Performance coach aims to make you stronger, faster and fitter
Working with a professional to identify and correct imbalances will ensure you perform at your best for years to come, writes Rachel Jacqueline
Using his experience of training Olympic athletes and professionals, the British-qualified strength and conditioning coach has turned his hand to the issues of everyday athletes at Pinnacle Performance in Wan Chai, a development facility that claims to rival elite sports institutes.
Unlike personal trainers who aim to make you fit and toned, a strength and conditioning coach has "performance output in mind", Summers explains.
"A strength and conditioning coach is looking for 'adaptation'. That is, we are looking to make you stronger, faster and fitter for your chosen athletic pursuit," Summers says.
Adaptation is achieved through a deliberate balance of "overloading" and "de-loading" using a carefully structured programme, to allow the body to adapt to training, says Summers. "You can't get stronger, more powerful or quicker in a day - it's a process."
Here are five elements Summers recommends that every athlete, no matter their goal, should incorporate into their training schedule.
It's no secret that athletes need to be strong, but have you ever wondered why strength is so critical for performance? It's easy to understand why a rugby player should be strong enough to take knocks and keep on playing. But the role of strength in endurance running is less understood.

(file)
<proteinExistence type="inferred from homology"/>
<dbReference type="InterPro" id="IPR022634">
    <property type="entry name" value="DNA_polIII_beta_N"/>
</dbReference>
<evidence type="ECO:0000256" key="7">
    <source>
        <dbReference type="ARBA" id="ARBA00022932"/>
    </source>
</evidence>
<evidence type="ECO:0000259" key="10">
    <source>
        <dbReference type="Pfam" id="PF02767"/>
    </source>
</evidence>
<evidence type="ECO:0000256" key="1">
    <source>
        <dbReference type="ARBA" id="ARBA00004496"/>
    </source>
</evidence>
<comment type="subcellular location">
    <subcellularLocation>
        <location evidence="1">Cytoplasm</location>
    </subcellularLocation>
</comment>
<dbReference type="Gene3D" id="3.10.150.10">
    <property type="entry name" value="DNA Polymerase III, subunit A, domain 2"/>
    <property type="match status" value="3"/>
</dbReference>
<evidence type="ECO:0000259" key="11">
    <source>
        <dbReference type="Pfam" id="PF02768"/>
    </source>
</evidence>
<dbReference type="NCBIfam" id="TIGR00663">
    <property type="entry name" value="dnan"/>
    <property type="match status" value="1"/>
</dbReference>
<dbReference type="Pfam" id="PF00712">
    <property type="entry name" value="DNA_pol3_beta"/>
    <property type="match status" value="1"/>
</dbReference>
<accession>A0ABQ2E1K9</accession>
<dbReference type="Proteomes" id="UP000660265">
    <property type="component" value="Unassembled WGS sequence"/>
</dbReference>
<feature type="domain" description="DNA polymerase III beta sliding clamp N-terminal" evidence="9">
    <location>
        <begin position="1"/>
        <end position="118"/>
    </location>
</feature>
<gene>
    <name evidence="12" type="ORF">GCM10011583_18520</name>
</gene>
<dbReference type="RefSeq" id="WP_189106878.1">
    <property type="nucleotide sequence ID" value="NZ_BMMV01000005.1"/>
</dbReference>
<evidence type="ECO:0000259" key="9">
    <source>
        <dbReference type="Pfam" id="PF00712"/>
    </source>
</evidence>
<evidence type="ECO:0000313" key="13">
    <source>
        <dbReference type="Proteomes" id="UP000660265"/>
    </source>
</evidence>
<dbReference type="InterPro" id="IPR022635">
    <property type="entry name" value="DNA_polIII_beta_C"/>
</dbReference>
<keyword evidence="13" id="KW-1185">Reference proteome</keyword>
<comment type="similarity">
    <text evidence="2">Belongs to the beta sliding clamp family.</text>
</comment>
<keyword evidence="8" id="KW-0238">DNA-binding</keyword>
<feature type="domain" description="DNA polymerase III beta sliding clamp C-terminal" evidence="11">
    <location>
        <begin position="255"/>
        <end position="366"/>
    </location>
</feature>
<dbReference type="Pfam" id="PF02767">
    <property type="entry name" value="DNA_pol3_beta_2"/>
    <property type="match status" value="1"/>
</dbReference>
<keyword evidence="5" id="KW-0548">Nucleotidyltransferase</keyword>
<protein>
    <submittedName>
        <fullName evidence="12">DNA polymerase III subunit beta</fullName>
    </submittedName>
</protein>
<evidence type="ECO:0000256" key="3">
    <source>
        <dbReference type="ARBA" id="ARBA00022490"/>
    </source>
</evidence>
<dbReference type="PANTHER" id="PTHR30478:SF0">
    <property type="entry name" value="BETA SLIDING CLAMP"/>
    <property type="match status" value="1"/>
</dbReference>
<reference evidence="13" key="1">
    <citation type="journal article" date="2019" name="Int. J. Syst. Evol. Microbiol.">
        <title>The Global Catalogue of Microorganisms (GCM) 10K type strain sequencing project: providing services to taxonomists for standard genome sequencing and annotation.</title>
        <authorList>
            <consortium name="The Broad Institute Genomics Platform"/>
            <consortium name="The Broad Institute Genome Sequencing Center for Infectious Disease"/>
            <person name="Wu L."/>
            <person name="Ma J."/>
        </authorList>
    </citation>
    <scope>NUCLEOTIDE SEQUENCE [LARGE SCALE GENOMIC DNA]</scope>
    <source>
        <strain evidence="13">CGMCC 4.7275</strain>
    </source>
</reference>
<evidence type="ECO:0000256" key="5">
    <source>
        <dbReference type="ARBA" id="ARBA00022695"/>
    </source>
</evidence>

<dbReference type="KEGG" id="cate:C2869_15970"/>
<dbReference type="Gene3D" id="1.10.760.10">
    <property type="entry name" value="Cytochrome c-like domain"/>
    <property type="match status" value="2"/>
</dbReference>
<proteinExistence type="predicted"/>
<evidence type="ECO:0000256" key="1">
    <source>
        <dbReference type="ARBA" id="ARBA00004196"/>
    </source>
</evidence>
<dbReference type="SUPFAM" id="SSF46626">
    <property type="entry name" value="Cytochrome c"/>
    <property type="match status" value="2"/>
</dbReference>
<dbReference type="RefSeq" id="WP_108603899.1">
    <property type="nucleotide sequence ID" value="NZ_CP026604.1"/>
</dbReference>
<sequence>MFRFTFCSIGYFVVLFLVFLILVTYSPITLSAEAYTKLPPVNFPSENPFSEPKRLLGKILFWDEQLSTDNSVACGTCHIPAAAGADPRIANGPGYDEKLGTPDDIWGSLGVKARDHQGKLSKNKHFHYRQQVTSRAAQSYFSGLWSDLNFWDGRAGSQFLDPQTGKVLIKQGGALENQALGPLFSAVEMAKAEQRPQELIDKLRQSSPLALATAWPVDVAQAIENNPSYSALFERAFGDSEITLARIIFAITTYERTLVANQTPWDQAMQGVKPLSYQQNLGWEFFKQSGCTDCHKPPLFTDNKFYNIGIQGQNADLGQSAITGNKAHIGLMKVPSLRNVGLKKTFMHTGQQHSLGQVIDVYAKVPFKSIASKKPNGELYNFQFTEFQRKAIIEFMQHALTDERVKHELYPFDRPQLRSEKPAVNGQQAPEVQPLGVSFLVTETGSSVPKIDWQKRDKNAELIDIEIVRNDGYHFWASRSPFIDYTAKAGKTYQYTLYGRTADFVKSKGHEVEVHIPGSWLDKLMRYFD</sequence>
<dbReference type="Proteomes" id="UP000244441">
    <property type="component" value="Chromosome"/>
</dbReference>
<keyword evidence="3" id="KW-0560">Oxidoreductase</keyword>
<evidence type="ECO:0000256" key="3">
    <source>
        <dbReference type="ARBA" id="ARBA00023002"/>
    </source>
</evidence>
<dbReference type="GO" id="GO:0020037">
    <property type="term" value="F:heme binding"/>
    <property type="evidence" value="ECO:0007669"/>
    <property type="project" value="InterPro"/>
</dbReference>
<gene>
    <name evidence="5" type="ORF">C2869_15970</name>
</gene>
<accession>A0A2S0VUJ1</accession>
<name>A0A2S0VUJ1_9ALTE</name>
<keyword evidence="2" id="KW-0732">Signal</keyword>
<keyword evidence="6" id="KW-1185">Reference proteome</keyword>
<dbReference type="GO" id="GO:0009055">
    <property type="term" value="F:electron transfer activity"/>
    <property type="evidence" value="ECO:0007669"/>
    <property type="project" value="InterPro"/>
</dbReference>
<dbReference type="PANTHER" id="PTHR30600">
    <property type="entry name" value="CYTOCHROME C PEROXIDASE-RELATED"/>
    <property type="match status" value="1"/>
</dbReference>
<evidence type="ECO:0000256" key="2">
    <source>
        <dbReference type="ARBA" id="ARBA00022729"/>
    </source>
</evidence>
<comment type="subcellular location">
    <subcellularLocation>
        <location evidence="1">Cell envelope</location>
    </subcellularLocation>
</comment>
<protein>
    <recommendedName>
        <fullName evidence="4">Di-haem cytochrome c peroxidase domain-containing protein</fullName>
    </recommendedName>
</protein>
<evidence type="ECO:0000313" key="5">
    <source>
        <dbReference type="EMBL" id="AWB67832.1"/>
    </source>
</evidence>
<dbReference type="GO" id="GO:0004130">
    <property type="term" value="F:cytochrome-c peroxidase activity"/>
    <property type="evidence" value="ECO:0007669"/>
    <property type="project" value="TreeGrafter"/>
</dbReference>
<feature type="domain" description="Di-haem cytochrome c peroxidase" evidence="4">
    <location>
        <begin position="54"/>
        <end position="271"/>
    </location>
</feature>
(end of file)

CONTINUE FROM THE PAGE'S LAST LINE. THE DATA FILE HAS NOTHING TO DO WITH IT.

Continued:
"[A runner] doesn't need the same level of strength as a rugby player, that would weigh them down," Summers says. "But the stronger they are within their own physical framework, the more they can push off and strive to take those extra few centimetres per stride," he says.
Summers says that strength is all about building efficiency within movement - being better at what you do in each individual movement. An added benefit is that a stronger body will make you less susceptible to injury.
While the choice of exercise to build strength depends on specific needs, Summers recommends including a variety of multijoint "compound" movements, such as squats, pushes and pulls, into sessions.
A critical muscle to develop for performance is the "core", the deep band of muscles that runs between your shoulders and knees and makes up your "trunk".
Mobility is your body's ability to move within its environment. It is not simply the flexibility of your muscles, but the movement of muscles and tendons around the joints.
If you're stuck in an office chair all day and feel as mobile as a tin man, it's not all doom and gloom. Mobility can be achieved by simply moving more, particularly when exercising. "When you're doing an exercise, do it through its full range of movement," urges Summers. "If you're doing a squat, don't go too heavy [by adding too much weight]. This will restrict your movement."
Static stretching at the end of training will assist in the isolated lengthening of that muscle group. But complete mobility through the full range of each joint, and dynamic rehearsal of any subsequent sporting action (such as a body weight lunge before running), will achieve the best results for injury prevention and preparation.
"Both local mobility around a joint, and global mobility of the body moving within its space, are key to injury prevention, efficient unrestricted movement and reputable technique," Summers says.